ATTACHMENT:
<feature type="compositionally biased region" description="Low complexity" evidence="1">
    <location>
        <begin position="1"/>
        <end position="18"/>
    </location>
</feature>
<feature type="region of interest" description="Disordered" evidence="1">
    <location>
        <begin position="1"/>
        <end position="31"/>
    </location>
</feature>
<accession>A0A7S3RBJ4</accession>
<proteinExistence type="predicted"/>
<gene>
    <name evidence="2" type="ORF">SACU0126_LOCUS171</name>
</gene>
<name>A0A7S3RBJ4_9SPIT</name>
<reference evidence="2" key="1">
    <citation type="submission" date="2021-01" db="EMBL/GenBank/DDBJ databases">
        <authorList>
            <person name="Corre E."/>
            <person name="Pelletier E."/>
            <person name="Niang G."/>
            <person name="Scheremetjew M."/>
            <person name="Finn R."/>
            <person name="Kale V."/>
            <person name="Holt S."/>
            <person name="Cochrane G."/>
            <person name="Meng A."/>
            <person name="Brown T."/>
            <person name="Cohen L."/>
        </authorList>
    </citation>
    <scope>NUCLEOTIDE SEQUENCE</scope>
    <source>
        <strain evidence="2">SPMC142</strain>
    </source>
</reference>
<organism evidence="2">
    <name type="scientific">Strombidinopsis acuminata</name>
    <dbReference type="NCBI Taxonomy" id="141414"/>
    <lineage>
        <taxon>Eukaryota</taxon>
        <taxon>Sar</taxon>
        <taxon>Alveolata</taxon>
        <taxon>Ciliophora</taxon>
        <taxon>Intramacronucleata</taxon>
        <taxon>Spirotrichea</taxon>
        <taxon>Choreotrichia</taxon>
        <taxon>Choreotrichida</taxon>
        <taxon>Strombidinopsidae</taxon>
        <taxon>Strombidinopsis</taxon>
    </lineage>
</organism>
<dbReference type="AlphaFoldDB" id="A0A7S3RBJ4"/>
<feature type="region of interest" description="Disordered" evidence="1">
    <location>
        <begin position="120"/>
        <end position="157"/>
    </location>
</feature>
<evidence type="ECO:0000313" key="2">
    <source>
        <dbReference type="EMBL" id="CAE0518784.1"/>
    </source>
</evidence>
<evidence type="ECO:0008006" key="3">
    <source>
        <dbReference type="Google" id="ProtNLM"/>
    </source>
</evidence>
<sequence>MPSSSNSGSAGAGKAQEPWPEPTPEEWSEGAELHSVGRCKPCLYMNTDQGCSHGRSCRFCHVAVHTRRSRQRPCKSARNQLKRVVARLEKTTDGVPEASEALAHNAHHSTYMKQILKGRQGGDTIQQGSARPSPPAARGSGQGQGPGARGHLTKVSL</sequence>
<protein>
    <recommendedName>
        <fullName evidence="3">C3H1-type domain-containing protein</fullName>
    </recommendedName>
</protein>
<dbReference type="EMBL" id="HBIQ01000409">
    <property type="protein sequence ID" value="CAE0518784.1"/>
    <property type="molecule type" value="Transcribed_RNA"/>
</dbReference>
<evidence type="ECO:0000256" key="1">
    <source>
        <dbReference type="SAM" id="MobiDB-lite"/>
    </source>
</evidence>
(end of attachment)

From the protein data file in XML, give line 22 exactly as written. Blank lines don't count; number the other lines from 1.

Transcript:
            <person name="Corre E."/>